• DirectAdmin provides official support for FreeBSD
  • Customer information was compromised (name, address, email, username, hashed password)
  • Billing information was not compromised (Credit Cards are processed via a gateway and never pass through DirectAdmin’s servers)
  • Unauthorized code was run on the DirectAdmin servers, sending a targeted phishing email to all customers using their real names from the customer database, stating that the version of directadmin they are using was compromised and directing them to a link that would take advantage of a PDF vulnerabilities to install malware on their computer.

http://www.directadmin.com/forum/showthread.php?p=204094#post204094


Topic: Sony suffers a series of compromises around the globe

  1. PSN Compromised and shutdown
  2. SOE compromised and shutdown
  3. So-Net, a Japanese ISP owned by Sony was compromised, and virtual points were stolen from paying customers
  4. Sony Thailand defaced, replacing with credit card phishing site
  5. Sony Online Sweepstakes (2500 Contestants’ personal details leaked)
  6. PSN password reset page exploit (allowed anyone to reset another users’ password)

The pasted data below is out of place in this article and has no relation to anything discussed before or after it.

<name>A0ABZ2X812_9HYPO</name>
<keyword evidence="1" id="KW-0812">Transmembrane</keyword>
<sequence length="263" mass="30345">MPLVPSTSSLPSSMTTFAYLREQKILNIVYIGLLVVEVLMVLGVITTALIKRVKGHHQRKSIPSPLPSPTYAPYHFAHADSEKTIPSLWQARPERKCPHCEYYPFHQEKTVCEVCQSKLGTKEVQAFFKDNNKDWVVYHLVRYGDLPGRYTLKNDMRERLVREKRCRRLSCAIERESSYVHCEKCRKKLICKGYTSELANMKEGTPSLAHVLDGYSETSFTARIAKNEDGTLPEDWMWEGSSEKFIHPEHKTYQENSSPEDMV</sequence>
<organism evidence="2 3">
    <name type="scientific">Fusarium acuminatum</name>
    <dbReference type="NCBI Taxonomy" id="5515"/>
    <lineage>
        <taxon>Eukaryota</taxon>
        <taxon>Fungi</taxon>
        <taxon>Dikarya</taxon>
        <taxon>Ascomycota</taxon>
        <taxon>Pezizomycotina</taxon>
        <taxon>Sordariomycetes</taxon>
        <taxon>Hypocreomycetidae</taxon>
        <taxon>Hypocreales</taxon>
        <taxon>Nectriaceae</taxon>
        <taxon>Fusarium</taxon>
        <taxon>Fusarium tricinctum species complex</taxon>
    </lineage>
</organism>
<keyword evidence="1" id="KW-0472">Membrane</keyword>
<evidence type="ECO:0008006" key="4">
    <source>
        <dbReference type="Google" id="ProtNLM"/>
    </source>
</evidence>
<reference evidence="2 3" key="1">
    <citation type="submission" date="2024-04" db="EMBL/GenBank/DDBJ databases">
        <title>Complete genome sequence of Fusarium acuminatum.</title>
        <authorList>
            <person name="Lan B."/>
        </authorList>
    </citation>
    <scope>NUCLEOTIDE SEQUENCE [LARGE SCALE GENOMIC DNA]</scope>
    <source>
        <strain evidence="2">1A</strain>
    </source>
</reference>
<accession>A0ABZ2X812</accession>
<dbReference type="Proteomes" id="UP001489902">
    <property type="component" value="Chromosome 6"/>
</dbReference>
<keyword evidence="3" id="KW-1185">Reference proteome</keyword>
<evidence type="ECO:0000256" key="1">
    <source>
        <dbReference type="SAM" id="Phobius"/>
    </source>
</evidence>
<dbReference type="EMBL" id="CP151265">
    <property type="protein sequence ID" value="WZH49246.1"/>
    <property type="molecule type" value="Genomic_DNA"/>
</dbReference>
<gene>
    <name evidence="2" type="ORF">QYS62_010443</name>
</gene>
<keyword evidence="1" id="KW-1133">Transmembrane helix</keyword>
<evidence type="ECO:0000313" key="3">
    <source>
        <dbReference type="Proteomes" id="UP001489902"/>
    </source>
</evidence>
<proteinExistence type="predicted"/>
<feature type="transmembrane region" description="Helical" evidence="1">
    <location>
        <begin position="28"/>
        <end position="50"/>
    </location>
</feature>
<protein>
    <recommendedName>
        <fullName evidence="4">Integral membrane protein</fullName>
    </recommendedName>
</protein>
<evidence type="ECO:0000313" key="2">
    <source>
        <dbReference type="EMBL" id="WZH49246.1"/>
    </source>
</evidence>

7. Sony BMG Music Greece (8500 Usernames, emails, passwords and phone numbers)
    • SQL Injection was used to dump the database and deface the site by hacker b4d_vipera
  8. Sony Music Indonesia (Defaced By k4L0ng666)
  9. Sony Music Japan
    • SQL Injection attack, credit claimed by LulzSec
  1. Sony Ericsson Canada (2000 Usernames, email addresses and hashed passwords)
    • SQL Injection used to expose the database, credit claimed by the Lebanese hacker group Idahca
    • Sony has not notified customers, nor released a comment to the media about the compromise
    • Canadian Privacy Commissioner as of yet not contacted by Sony about the recent breach, and noted that Sony did not proactively notify them about the PSN/SOE breach.
    • OpenSSH 4.4 (Released Sep 2006, Latest: 5.8 Feb 2011)
    • Apache 2.2.10 (Released Oct 2008, Latest: 2.2.19 May 2011, 2.2.17 Oct 2010)
    • Apache 2.2.10 was subject to multiple known vulnerabilities